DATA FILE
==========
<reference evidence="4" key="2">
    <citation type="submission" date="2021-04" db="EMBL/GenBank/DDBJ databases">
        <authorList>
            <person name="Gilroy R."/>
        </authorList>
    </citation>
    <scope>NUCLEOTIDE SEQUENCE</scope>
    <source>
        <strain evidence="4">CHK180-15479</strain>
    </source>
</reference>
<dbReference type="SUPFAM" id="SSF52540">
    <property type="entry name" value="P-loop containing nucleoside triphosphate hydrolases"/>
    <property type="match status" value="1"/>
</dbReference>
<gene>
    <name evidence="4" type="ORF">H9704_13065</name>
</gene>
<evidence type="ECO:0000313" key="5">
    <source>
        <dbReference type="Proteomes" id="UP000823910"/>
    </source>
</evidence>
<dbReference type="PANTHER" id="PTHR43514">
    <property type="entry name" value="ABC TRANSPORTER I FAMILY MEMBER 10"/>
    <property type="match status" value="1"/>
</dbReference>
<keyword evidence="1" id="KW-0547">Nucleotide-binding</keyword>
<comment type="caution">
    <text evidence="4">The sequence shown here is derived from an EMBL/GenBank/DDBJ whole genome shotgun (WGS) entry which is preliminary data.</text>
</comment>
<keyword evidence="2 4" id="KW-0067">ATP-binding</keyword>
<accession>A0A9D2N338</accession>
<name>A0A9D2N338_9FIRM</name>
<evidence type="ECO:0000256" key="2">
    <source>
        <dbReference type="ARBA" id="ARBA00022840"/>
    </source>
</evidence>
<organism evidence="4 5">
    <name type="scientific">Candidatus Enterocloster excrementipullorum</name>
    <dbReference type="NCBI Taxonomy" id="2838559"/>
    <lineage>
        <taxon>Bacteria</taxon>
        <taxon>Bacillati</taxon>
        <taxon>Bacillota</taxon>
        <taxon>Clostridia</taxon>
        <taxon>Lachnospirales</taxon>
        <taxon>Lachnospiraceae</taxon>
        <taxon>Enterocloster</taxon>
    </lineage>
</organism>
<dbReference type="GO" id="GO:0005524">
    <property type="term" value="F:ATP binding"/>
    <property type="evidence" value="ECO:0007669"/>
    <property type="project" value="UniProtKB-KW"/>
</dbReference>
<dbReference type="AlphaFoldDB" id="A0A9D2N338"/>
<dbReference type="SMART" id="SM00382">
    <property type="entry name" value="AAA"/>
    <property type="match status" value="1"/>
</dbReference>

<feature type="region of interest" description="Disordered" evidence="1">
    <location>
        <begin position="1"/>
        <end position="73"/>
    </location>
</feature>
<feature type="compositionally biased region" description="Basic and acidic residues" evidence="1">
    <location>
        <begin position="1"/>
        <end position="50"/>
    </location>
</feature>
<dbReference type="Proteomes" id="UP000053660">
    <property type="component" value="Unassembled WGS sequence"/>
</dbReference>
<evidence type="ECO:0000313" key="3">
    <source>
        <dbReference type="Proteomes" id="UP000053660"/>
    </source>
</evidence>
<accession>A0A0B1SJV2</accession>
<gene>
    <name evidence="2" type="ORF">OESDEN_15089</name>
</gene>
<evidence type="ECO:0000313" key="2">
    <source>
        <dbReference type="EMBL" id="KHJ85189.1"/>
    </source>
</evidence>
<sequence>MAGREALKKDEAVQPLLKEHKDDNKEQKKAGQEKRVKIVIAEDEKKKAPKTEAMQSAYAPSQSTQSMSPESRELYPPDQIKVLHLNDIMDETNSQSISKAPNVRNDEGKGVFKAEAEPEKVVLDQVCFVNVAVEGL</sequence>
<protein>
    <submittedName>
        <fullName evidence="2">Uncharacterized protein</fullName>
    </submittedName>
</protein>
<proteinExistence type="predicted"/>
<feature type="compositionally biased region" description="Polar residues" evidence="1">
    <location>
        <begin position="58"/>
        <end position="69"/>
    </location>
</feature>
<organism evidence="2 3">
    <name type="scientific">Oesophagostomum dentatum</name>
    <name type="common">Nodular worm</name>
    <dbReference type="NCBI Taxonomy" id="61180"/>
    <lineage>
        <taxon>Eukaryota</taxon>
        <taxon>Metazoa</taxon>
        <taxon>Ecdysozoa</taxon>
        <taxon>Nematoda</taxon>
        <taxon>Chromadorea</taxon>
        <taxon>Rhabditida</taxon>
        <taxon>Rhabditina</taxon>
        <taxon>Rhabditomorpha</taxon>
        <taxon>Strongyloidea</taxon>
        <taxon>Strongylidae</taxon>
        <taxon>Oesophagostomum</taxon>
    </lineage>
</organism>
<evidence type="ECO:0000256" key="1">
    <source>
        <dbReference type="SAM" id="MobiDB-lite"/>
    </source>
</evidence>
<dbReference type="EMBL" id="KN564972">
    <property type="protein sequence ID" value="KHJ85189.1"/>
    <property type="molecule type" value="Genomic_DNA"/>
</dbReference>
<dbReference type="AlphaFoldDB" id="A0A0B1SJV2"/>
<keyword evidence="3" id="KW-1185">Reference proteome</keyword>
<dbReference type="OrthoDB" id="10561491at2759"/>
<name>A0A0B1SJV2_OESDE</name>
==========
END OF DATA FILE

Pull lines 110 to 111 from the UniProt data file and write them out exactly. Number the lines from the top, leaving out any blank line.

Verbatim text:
        <taxon>Eukaryota</taxon>
        <taxon>Metazoa</taxon>